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Cold Symptoms

Woman blowing her nose

What are cold symptoms?

Cold symptoms are symptoms that develop from a common cold.

A cold is a viral infection that affects the mucous membranes of the nose, sinuses, ears, eyes, and throat. Many different viruses can cause a cold.

Most colds are harmless and resolve by themselves within a week. However, some people can develop complications from a cold, such as sinusitis, bronchitis, or an ear infection. People with certain medical conditions, such as asthma and diabetes, may find a cold makes their condition worse.

More than one billion colds occur in the United States each year. Children aged less than six are more likely to get colds although most adults can also expect to have two to three colds each year. Colds can occur all year round; however, are more common in fall and winter when people are more likely to be in close contact with others indoors.

What causes cold symptoms?

Cold symptoms are caused by a cold virus.

More than 200 different viruses can cause cold symptoms; however, rhinoviruses have been identified as a major cause of colds (30-35% of all colds), and these types of viruses are also more likely to be associated with asthma flare-ups. More than 99 different types of rhinoviruses have been identified, although there are likely to be more.

A cold spreads from person to person when tiny droplets are released from an infected person’s mouth or nose when they cough, talk or sneeze. The cold may also be transferred when people touch a surface or an object that has the cold virus on it and then touch their nose, mouth, or eyes.

What are cold symptoms?

Cold symptoms usually appear within one to three days of exposure to a cold-causing virus.

Symptoms can vary from person to person but may include:

  • A runny and/or stuffy (congested) nose
  • Sneezing
  • A sore throat
  • A cough which is usually productive (brings up mucus or phlegm)
  • A mild headache
  • A slight fever

As your cold runs its cause the discharge from your nose may become thicker and yellow or green in color. A change in color is not generally associated with a bacterial infection.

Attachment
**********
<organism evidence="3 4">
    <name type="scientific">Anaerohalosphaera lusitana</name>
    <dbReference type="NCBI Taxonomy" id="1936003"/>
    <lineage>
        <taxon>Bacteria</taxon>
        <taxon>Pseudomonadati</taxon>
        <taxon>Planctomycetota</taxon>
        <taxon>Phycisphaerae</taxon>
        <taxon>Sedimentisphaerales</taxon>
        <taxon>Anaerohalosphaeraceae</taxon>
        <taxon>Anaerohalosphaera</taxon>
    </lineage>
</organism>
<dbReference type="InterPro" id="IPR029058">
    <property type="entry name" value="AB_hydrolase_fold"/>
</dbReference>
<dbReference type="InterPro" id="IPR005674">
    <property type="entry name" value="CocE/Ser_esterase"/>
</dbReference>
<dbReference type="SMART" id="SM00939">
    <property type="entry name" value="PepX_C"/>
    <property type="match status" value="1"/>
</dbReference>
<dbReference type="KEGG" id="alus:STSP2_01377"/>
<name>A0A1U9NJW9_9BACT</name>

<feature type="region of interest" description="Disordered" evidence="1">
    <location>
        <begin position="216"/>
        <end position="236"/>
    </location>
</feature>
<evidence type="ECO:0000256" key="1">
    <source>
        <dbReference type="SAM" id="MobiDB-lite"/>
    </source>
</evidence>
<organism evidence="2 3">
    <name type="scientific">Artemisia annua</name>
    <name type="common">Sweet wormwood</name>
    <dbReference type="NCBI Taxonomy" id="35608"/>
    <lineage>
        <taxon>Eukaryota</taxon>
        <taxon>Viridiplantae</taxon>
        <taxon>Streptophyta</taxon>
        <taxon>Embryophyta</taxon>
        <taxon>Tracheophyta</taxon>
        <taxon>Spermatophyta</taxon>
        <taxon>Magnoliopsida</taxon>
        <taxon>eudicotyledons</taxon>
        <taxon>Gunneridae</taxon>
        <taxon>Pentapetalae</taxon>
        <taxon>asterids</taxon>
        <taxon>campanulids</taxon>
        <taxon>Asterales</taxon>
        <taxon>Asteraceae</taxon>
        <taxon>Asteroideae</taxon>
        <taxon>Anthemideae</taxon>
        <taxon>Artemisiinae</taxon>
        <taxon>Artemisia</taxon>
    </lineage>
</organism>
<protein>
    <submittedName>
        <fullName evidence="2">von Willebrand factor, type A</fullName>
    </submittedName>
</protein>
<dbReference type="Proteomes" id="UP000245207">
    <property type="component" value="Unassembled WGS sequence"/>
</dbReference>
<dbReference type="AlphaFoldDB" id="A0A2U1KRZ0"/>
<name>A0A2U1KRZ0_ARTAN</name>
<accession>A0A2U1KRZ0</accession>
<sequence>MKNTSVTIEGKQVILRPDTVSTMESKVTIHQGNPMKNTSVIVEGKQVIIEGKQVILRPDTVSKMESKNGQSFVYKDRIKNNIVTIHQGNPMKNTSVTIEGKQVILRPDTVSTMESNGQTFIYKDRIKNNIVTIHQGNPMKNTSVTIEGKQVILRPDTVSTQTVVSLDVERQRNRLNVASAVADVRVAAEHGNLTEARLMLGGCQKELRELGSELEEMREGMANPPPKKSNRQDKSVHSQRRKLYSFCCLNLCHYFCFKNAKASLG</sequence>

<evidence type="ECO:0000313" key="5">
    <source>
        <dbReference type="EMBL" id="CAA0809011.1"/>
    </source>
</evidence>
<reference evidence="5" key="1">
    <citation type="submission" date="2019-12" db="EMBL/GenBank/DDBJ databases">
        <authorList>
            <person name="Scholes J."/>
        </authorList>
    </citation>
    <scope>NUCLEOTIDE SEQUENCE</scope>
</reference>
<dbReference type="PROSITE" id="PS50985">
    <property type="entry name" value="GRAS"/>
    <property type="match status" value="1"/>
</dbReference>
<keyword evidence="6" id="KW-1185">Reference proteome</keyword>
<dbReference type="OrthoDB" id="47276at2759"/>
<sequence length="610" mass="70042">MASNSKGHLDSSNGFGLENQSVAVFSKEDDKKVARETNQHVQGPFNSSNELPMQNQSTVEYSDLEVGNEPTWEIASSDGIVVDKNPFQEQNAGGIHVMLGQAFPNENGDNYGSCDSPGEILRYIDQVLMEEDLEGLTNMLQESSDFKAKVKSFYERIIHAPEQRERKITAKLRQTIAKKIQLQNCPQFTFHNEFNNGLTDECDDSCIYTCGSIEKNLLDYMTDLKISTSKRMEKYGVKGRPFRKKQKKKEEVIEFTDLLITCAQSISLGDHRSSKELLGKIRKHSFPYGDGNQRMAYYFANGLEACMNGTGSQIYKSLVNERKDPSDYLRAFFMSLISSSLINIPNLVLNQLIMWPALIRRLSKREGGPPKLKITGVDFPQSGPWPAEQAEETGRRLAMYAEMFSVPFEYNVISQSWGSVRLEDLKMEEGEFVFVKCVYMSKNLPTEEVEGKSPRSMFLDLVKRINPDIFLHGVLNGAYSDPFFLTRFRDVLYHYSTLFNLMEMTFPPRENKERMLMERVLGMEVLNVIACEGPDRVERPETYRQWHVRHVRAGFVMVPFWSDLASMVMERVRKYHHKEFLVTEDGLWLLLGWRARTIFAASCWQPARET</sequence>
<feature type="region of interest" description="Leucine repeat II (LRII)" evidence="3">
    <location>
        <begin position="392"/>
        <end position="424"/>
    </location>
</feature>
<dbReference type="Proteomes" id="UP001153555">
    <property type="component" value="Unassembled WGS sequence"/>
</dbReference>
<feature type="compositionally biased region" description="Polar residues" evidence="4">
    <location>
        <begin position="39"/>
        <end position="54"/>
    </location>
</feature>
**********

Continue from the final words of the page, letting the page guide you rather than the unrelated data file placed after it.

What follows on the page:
How are cold symptoms diagnosed?

Most people with cold symptoms do not need to see a doctor, but you should see a doctor if you have an underlying condition that puts you at high risk of complications or your symptoms are severe.

Also, see your doctor if you develop a high fever, shortness of breath, or your symptoms get worse, not better. Take babies or young children to a doctor if their symptoms are severe, they aren’t feeding properly, or if they have a fever of 100.4F (38C).

What is the treatment for cold symptoms?

Most people recover from a cold within a week to ten days and don’t require any specific treatments. However, over-the-counter products can help relieve symptoms of a cold and supplements can help boost your immune system to fight a cold.

Available treatments include:

  • Acetaminophen to relieve pain and headache
  • NSAIDs, such as ibuprofen or naproxen for pain relief
  • Anesthetic lozenges to relieve a sore throat
  • Decongestants or saline nasal drops to unblock a stuffy, congested nose
  • Antihistamines to stop sneezing or dry up a runny nose
  • Supplements such as Andrographis, garlic, ivy leaf, olive leaf, probiotics, or vitamin C

How can cold symptoms be prevented?

To reduce your risk of catching a cold you should:

  • Wash your hands regularly for 20 seconds and then dry for 20 seconds
  • Avoid sharing drinks, toothbrushes, or utensils with other people
  • Cover your mouth and nose with a tissue when you sneeze
  • Not touch your nose and mouth
  • Wipe down furniture and toys around your home
  • Avoid crowded places